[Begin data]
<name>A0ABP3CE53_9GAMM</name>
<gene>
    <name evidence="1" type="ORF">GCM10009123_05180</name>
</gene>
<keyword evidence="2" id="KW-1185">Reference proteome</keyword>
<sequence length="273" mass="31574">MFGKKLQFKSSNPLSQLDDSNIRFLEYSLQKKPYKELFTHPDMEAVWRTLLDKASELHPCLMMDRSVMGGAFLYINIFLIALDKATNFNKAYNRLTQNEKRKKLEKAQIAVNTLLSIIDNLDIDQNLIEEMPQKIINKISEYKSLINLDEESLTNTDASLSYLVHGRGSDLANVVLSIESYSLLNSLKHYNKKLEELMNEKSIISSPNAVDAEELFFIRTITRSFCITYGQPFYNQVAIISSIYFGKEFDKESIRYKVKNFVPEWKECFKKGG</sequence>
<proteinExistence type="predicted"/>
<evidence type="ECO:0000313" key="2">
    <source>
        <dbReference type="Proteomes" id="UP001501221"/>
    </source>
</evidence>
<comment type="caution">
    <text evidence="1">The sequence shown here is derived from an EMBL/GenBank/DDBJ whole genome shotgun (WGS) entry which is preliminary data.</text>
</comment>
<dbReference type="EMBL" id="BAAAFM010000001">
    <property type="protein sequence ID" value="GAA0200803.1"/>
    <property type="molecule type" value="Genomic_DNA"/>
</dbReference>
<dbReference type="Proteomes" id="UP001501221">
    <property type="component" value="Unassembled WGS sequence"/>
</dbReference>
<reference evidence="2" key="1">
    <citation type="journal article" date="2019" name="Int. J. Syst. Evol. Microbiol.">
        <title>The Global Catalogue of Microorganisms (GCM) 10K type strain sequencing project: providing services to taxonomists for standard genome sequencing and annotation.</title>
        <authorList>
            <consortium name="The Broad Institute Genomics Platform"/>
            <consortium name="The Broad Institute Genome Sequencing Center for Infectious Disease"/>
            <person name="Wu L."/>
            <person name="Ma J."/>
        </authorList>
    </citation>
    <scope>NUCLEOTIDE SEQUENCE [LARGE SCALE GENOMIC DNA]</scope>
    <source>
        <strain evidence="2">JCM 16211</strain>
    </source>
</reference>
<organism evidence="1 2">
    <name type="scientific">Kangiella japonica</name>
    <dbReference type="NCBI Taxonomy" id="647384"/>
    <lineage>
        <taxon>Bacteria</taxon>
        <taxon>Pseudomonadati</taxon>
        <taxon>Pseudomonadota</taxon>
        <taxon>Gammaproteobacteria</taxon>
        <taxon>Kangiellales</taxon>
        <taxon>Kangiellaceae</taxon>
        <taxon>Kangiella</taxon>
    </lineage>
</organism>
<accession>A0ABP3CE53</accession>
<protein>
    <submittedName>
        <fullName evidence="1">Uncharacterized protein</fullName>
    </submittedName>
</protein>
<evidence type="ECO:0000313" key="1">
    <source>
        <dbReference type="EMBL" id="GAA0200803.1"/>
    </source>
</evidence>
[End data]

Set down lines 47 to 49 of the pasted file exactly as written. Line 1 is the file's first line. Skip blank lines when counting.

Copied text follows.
        <taxon>Kangiellaceae</taxon>
        <taxon>Kangiella</taxon>
    </lineage>